By Barbara Savinetti-Rose

NaProTechnology or NaPro, a natural approach to health care that utilizes the Creighton Model FertilityCare system, is fast becoming a popular subject on many blogs and list-serves that focus on infertility and women’s health.

Despite its popularity, few Catholics are aware of the fact that NaPro is being offered in the Greater Philadelphia region.

The FertilityCare Practitioners of Southeast Pa., six independent allied health professionals in private practice, have been assisting women in gaining access to NaPro since 2002. To date, they have serviced over 800 women and couples in the five county region. {{more}}

To better appreciate the work that they do, consider two testimonials:

– “I am very impressed with this system and I think that it is very learnable and useful for every woman. I will recommend this system to all women of all ages in child bearing years.”

– “We also appreciate having a valuable and cost-effective alternative to the main-stream push of the pill. Working with the natural functioning of our bodies- not against it – helps our overall sense of well-being and health.”

NaProTechnology, which is short for natural procreative technology (NPT or NaPro) was developed 30 years ago and attracts many urban, educated women in the United States, Europe and Australia.

The practice of NaPro relies entirely upon information obtained from the client’s observations and charting utilizing a system known as the Creighton Model FertilityCare System (CrMS).

CrMS began in 1976 from research into the Billings Ovulation Method, a natural family planning method that relied on cervical fluid observations.

The first studies were conducted at St. Louis University School of Medicine but the system adopted its name in 1977 when Dr. Thomas W. Hilgers, the principal investigator, moved the research team to Creighton University School of Medicine in Omaha, Neb.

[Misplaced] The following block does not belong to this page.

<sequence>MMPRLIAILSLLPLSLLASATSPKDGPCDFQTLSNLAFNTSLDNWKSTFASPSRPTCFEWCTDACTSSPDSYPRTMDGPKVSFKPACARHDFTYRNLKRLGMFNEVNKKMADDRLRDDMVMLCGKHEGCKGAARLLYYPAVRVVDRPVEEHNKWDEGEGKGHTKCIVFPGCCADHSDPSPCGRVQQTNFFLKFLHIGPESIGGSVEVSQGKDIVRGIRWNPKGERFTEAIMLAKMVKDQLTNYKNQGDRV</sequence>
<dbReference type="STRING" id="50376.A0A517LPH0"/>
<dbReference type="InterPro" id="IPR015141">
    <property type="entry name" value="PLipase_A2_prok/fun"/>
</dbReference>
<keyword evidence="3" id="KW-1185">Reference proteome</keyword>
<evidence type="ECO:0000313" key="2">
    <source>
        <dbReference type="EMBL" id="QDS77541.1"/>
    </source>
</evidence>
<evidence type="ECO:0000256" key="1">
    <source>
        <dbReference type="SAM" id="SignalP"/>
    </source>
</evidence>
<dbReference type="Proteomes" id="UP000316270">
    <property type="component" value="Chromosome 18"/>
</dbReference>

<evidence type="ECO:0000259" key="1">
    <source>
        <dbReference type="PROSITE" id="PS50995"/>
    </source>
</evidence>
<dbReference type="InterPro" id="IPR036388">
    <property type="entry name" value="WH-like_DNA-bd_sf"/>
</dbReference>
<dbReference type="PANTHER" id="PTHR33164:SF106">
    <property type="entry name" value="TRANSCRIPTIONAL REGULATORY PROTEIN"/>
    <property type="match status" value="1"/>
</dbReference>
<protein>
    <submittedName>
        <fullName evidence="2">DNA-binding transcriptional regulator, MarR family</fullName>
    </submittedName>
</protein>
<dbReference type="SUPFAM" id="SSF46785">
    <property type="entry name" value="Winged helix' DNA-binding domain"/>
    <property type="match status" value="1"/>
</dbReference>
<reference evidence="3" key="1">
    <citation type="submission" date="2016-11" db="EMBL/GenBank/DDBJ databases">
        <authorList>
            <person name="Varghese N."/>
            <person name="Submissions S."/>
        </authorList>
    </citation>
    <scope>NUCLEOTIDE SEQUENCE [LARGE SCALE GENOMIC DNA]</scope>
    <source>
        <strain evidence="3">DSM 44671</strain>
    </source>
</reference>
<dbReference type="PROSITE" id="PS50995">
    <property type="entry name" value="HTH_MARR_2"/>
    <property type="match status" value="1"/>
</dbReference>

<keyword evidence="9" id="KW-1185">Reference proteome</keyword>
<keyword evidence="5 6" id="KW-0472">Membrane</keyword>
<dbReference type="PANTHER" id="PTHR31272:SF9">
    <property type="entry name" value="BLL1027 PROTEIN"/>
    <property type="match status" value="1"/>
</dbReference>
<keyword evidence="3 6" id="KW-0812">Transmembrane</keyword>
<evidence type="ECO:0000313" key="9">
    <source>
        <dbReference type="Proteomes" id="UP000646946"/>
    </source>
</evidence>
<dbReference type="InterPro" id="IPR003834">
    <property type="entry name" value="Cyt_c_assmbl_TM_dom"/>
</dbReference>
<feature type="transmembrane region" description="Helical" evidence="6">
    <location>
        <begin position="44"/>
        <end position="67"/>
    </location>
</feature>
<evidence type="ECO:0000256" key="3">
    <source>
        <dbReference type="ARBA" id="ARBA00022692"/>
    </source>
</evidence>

What sets CrMS apart from other natural methods of birth regulation is the standardized language of its charting system and the education of its teachers, referred to as FertilityCare Practitioners.

CrMS relies upon the standardized observation of bleeding patterns, cervical fluid and cycle lengths – referred to as biomarkers – which indicate to the woman if she is ovulating, when she is ovulating and whether the process is normal.

Beyond a method of NFP, the recordings of these biomarkers become a type of diagnostic tool for the specially trained physician. The women are taught how to detect and record these biomarkers and are recommended for treatment when the markers fall outside of an established norm.

The system allows physicians and other advanced practice clinicians to identify the root causes of a wide range of reproductive diseases and conditions.

Once a problem is identified, it is treated with NaPro’s medical and surgical protocols that work cooperatively with the woman’s fertility or menstrual cycle. The woman’s continued charting enables her to be an active participant in her health care.

To learn CrMS, the women first enter a certified program of instruction by attending an introductory session and continue with a series of one-on-one follow-up appointments. In the Philadelphia area, these introductory sessions are free of cost and are listed on the website:

The NaPro approach appeals to women and couples for a variety of reasons. Some women are health conscious and wish to have less chemical and invasive means to plan their families.

Others have environmental concerns and wish to forgo birth control pills with their synthetic estrogens and progesterones that are known to make their way through sewage systems and accumulate in fish and aquatic life.

There are even those couples who are not Catholic who wish to use natural methods of birth regulation for moral or ethical reasons.

Besides assisting women with natural family planning and aiding couples who struggle with infertility, NaPro Technology has protocols to treat conditions such as ovarian cysts, chronic discharges, cycle abnormalities, pelvic pain and dysfunctional uterine bleeding.

Research has shown it to be 95 percent effective at treating post-partum depression, a condition that afflicts as many as one in five new mothers, often achieving results within hours.

Barbara Savinetti-Rose, a registered nurse, is part of Love and Life FertilityCare Services of Jenkintown.